Editorial: The Guardian’s Perspective on Sub-Postmasters’ Justice: A Long-Awaited Reckoning Unfolds

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A scandal as vast as the wrongful conviction of hundreds of innocent sub-postmasters is no single person’s fault, but it should plague many consciences. The government’s plan, announced in parliament on Wednesday, to exonerate all victims and expedite compensation is only the start of the reckoning.

Labour, Liberal Democrats and Conservatives have all been in government over the long period when insufficient interest was taken in the case. Ministers accepted reassurances that should have been challenged. A malfunctioning IT system was given more credence than evidence of an appalling miscarriage of justice, arguably the biggest in modern British legal history.

In some cases, the offence may be limited to naivety or inattention. In others it might be callous indifference. But the greatest culpability is found in the pattern of deception and obstruction at the Post Office and opacity at Fujitsu, the company behind Horizon, the computer system at the root of so much misery.

Answering questions about the scandal in the Commons on Wednesday, Kevin Hollinrake, minister for the Post Office, told MPs that a public inquiry under way has revealed evidence of “not only incompetence, but malevolence”. Lives have been ruined, and others have been lost to suicide, because of choices made to put profit and reputation, both corporate and personal, ahead of honesty, judgment and humanity.

A moral failure so monumental has both institutional and individual origins. There are systems that need examination to understand how so many could be complicit in pursuing unsafe and unjust prosecutions for so long, to the point of vindictive extortion from people with no means to pay. Some of that will be a function of rigid hierarchies and fear of passing bad news up a chain of command. Some is mindless deference to the myth of digital infallibility.

But injustice on such a scale also involves abuse of power; people withholding evidence or acting negligently to the point of criminal malfeasance. Exonerating and compensating the victims is one side of justice being seen to be done. The other comes when their tormentors are held to account.

The ongoing public inquiry is a vital mechanism for establishing the facts, and that takes time. In these circumstances there is a tension between the imperative to act swiftly, especially when so much time has already been lost, and the requirement of diligence in ensuring that things are, at long last, done properly. There is no perfect balance. There is a risk, for example, that blanket quashing of all prosecutions lumps innocent victims together with those very few cases where fraud really was committed. Some sub-postmasters are uncomfortable with that association. But the more exhaustive process of case-by-case adjudication has already proved too slow.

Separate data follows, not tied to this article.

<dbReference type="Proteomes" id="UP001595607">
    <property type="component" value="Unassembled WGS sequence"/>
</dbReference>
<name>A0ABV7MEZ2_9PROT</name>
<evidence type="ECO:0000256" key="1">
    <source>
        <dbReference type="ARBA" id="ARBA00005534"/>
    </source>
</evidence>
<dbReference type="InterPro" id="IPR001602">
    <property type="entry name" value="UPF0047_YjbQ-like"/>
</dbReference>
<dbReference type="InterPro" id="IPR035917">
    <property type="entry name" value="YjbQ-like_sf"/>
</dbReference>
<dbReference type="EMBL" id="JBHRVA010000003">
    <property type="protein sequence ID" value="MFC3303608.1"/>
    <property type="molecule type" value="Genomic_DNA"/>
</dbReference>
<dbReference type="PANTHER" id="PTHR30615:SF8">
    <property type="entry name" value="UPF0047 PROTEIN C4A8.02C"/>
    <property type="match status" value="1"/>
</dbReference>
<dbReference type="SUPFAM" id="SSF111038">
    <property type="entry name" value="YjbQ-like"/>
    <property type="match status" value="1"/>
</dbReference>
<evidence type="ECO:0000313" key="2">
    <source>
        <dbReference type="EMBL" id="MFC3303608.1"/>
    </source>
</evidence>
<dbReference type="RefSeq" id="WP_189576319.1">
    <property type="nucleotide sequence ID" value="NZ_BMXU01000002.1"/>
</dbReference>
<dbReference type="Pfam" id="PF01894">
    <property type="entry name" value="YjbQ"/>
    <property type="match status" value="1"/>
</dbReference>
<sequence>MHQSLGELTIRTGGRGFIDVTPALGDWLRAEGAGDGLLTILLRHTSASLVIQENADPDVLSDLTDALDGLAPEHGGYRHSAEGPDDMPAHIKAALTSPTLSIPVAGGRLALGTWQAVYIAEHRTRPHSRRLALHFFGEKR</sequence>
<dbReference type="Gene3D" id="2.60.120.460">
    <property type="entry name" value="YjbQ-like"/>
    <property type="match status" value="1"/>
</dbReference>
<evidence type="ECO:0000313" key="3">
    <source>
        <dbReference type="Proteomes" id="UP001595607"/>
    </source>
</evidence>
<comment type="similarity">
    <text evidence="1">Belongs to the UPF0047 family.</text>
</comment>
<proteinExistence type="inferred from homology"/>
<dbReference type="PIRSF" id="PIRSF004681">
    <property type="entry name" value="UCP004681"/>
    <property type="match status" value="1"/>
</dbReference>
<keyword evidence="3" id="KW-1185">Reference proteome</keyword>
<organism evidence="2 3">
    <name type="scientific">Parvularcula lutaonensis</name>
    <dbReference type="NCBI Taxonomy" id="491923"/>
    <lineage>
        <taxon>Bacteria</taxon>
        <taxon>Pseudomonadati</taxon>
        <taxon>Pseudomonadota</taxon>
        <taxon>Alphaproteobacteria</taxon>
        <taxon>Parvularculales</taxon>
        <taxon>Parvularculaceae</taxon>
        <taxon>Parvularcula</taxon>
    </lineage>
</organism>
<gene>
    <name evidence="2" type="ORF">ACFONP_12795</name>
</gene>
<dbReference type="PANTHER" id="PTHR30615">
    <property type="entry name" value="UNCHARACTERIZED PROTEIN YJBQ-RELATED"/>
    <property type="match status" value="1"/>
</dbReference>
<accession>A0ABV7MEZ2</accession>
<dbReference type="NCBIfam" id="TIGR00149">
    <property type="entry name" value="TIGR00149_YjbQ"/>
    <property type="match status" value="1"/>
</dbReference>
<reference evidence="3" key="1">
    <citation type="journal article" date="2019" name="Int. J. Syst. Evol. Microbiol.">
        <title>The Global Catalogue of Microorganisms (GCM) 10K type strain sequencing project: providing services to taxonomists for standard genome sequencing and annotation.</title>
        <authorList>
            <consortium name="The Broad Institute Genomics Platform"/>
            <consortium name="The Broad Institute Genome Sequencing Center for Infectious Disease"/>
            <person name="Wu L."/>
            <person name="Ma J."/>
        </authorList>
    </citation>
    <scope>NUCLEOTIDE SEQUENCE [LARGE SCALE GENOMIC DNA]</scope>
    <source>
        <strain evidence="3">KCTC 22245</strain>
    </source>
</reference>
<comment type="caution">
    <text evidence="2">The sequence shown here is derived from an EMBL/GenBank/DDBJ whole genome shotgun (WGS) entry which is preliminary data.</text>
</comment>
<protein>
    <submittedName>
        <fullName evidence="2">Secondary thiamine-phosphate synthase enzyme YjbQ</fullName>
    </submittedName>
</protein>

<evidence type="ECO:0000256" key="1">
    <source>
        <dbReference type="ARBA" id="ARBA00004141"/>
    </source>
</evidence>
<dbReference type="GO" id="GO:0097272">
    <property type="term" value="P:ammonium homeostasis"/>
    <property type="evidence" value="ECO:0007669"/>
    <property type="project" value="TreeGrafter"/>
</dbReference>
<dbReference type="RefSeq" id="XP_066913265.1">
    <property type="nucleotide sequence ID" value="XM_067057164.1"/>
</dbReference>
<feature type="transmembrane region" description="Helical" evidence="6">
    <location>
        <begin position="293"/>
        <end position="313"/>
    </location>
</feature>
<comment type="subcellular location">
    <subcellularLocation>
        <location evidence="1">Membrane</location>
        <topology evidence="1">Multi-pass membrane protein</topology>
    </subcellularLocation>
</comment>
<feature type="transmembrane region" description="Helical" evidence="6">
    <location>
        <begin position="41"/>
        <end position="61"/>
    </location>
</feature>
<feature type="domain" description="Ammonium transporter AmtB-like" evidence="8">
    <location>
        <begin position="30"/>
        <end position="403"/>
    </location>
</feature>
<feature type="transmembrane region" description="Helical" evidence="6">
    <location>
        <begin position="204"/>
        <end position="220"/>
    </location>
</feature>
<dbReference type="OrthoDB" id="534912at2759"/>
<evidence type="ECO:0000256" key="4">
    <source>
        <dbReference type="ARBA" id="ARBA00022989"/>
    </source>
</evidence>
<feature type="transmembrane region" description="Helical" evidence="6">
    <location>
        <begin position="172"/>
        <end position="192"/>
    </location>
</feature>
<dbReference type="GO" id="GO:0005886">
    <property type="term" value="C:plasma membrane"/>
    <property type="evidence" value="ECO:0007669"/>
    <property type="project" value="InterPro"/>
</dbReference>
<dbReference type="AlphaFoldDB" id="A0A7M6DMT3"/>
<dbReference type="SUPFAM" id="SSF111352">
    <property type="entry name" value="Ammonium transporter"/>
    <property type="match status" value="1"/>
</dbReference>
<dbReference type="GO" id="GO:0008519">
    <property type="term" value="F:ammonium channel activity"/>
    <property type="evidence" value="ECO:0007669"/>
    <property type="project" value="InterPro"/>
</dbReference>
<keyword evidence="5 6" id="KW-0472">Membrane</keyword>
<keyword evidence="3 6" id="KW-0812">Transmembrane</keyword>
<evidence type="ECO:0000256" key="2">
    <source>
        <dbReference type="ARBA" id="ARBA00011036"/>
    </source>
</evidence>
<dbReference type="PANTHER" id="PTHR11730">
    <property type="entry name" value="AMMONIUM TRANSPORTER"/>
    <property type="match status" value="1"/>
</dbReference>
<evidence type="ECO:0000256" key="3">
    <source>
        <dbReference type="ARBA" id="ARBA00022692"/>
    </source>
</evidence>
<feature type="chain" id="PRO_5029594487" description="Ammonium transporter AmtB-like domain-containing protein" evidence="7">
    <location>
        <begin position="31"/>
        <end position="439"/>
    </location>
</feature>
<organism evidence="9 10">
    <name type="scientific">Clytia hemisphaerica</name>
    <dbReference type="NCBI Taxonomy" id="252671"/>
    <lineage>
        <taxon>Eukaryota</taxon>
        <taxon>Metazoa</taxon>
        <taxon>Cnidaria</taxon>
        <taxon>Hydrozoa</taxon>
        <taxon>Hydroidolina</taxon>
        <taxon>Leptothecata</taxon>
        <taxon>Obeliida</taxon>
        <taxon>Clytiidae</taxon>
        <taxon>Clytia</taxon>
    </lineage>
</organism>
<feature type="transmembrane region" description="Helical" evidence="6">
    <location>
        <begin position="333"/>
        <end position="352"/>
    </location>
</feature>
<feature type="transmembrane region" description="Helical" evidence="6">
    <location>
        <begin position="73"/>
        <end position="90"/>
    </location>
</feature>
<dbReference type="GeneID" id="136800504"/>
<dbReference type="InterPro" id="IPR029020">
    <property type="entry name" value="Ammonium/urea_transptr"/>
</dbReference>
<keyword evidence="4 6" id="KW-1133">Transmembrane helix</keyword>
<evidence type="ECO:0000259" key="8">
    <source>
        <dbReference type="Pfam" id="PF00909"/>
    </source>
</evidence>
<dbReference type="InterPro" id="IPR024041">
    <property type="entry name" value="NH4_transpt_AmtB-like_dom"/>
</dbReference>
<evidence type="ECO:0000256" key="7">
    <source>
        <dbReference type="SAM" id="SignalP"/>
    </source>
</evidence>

There will inevitably be questions raised about the adequacy and allocation of compensation, especially when previous settlements were depleted by legal costs. It is also reasonable to ask why Fujitsu has contributed nothing to the pot of redress, while continuing to benefit from lucrative public contracts. Thus the UK taxpayer gets billed twice, paying for the Horizon failure and continuing to procure the services of its creator.

A scandal of this magnitude has many aftershocks. The government was shaken into action on Wednesday. There are many who wanted the sub-postmasters’ story to blow over who should now feel the ground trembling under their feet.

(The following story may or may not have been edited by NEUSCORP.COM and was generated automatically from a Syndicated Feed. NEUSCORP.COM also bears no responsibility or liability for the content.)

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